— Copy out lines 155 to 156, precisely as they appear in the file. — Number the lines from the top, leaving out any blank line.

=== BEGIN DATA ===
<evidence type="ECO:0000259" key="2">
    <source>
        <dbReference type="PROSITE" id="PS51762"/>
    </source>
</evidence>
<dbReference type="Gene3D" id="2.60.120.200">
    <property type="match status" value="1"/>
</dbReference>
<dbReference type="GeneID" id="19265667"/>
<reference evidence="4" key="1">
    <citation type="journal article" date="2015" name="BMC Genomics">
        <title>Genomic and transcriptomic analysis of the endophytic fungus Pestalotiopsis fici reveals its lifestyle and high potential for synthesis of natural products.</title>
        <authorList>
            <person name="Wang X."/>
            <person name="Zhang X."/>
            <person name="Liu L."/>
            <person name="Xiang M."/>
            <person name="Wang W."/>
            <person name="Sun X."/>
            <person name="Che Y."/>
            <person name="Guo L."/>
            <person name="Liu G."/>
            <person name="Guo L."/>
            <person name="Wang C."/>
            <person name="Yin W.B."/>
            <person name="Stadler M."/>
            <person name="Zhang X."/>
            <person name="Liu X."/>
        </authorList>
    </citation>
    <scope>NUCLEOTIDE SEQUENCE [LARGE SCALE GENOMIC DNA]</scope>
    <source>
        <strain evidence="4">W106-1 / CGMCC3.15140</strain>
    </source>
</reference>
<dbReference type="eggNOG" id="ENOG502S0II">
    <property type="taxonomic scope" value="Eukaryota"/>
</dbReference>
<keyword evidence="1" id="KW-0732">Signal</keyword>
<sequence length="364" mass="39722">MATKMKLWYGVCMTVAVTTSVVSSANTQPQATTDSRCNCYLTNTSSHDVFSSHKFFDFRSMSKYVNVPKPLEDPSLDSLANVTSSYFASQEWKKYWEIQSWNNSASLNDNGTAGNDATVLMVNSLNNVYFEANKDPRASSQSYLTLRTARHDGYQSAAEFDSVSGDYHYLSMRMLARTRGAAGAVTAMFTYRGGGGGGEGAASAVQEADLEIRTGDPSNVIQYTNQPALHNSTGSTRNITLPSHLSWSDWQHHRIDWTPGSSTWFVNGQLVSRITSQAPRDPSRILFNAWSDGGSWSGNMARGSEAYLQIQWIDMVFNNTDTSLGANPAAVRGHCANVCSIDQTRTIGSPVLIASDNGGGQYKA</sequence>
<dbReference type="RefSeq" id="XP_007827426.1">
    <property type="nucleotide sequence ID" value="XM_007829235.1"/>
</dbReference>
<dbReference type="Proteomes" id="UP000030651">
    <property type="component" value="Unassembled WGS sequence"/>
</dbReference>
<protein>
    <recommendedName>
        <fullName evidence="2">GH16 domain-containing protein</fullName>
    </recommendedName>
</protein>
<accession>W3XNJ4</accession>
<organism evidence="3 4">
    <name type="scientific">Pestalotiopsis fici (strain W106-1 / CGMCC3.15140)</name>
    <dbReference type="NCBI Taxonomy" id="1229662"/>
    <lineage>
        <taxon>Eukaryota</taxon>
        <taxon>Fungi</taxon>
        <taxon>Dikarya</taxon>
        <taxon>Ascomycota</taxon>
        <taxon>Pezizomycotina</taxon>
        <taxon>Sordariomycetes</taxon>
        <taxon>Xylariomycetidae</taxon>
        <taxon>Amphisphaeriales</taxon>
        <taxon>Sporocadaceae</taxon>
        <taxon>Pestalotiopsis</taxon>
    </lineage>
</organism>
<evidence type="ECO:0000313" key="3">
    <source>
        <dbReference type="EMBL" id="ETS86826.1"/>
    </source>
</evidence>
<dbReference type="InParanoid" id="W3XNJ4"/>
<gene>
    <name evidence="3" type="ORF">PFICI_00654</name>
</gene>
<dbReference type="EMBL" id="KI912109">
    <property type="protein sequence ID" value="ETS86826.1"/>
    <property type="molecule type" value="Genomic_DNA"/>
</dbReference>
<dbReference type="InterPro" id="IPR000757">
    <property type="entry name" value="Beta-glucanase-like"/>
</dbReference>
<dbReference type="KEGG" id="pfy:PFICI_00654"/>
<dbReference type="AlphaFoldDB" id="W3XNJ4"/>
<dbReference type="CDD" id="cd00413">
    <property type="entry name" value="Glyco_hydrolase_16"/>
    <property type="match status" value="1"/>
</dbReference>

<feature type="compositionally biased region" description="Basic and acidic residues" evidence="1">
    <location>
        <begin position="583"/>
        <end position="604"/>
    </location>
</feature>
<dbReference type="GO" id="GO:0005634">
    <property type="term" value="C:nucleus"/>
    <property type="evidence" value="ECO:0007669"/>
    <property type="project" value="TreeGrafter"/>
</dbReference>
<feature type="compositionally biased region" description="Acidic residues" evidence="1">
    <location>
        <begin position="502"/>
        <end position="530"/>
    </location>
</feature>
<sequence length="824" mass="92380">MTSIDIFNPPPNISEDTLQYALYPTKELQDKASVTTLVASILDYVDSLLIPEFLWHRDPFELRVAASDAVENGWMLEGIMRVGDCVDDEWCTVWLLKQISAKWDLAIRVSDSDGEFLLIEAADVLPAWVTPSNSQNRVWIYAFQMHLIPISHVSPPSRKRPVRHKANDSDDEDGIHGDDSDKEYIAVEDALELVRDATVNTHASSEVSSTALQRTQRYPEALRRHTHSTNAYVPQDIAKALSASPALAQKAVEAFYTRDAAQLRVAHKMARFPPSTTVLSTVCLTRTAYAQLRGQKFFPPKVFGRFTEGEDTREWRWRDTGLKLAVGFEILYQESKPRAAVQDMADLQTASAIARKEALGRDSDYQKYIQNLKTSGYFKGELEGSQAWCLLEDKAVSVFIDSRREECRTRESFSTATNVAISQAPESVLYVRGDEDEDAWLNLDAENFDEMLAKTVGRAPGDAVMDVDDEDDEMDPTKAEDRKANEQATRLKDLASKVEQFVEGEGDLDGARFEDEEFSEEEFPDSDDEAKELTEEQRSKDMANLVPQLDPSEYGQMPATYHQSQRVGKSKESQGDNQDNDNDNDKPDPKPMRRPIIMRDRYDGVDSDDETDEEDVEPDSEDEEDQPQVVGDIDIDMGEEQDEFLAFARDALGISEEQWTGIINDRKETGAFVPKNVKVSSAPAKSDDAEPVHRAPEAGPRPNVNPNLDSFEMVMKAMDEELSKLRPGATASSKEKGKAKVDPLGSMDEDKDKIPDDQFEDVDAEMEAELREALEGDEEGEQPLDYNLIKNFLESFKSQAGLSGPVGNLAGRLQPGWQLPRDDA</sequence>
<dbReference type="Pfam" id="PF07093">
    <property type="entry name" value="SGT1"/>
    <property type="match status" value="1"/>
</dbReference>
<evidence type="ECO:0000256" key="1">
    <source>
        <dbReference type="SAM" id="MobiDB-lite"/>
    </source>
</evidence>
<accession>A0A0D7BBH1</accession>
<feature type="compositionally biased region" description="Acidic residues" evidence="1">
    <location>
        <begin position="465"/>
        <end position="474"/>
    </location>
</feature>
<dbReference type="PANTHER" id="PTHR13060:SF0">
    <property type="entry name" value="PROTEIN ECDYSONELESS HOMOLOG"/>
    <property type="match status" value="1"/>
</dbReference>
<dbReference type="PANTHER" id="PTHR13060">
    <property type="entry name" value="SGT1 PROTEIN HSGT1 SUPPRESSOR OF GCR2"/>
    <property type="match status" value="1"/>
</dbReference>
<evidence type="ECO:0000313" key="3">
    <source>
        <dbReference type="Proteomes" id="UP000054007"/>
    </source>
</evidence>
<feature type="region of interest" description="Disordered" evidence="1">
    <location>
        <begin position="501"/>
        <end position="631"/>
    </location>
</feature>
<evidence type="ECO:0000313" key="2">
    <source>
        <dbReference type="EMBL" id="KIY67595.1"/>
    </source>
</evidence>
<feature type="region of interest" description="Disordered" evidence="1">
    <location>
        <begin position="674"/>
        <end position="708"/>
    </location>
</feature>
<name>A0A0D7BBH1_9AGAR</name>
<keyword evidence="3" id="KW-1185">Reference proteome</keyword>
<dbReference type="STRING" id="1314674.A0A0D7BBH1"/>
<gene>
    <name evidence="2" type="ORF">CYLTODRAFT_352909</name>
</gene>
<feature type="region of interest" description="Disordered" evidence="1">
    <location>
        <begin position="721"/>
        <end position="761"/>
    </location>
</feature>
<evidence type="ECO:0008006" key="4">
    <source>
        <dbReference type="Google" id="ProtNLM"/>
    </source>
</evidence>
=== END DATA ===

<name>A0A0D7BBH1_9AGAR</name>
<keyword evidence="3" id="KW-1185">Reference proteome</keyword>